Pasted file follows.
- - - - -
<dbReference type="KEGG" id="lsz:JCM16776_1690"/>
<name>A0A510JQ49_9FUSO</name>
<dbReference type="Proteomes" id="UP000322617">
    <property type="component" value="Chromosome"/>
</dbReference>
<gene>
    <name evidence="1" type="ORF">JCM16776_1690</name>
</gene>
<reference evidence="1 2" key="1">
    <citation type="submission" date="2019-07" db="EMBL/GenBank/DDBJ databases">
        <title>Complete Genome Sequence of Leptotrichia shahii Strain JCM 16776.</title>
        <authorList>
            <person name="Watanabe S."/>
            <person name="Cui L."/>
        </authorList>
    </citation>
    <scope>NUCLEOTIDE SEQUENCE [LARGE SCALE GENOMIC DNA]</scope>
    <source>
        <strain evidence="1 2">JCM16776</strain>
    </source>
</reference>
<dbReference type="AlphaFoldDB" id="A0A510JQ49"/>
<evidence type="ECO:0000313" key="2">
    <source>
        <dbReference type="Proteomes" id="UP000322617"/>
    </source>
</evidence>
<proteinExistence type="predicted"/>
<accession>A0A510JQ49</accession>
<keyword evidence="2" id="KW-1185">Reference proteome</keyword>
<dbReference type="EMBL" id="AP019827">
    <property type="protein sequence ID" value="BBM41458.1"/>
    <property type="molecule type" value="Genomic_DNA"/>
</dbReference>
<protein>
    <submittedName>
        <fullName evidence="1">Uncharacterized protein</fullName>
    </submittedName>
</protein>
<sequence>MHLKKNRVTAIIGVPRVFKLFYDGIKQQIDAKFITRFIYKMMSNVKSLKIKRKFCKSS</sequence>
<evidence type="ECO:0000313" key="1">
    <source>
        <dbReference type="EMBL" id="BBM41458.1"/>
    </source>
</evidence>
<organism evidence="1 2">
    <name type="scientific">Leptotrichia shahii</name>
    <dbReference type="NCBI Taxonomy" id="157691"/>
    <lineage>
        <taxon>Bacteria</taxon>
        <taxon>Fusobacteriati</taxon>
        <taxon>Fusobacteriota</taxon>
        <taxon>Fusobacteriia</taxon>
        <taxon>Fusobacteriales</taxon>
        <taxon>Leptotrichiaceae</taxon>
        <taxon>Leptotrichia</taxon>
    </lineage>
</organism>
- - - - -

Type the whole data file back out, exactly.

<dbReference type="KEGG" id="lsz:JCM16776_1690"/>
<name>A0A510JQ49_9FUSO</name>
<dbReference type="Proteomes" id="UP000322617">
    <property type="component" value="Chromosome"/>
</dbReference>
<gene>
    <name evidence="1" type="ORF">JCM16776_1690</name>
</gene>
<reference evidence="1 2" key="1">
    <citation type="submission" date="2019-07" db="EMBL/GenBank/DDBJ databases">
        <title>Complete Genome Sequence of Leptotrichia shahii Strain JCM 16776.</title>
        <authorList>
            <person name="Watanabe S."/>
            <person name="Cui L."/>
        </authorList>
    </citation>
    <scope>NUCLEOTIDE SEQUENCE [LARGE SCALE GENOMIC DNA]</scope>
    <source>
        <strain evidence="1 2">JCM16776</strain>
    </source>
</reference>
<dbReference type="AlphaFoldDB" id="A0A510JQ49"/>
<evidence type="ECO:0000313" key="2">
    <source>
        <dbReference type="Proteomes" id="UP000322617"/>
    </source>
</evidence>
<proteinExistence type="predicted"/>
<accession>A0A510JQ49</accession>
<keyword evidence="2" id="KW-1185">Reference proteome</keyword>
<dbReference type="EMBL" id="AP019827">
    <property type="protein sequence ID" value="BBM41458.1"/>
    <property type="molecule type" value="Genomic_DNA"/>
</dbReference>
<protein>
    <submittedName>
        <fullName evidence="1">Uncharacterized protein</fullName>
    </submittedName>
</protein>
<sequence>MHLKKNRVTAIIGVPRVFKLFYDGIKQQIDAKFITRFIYKMMSNVKSLKIKRKFCKSS</sequence>
<evidence type="ECO:0000313" key="1">
    <source>
        <dbReference type="EMBL" id="BBM41458.1"/>
    </source>
</evidence>
<organism evidence="1 2">
    <name type="scientific">Leptotrichia shahii</name>
    <dbReference type="NCBI Taxonomy" id="157691"/>
    <lineage>
        <taxon>Bacteria</taxon>
        <taxon>Fusobacteriati</taxon>
        <taxon>Fusobacteriota</taxon>
        <taxon>Fusobacteriia</taxon>
        <taxon>Fusobacteriales</taxon>
        <taxon>Leptotrichiaceae</taxon>
        <taxon>Leptotrichia</taxon>
    </lineage>
</organism>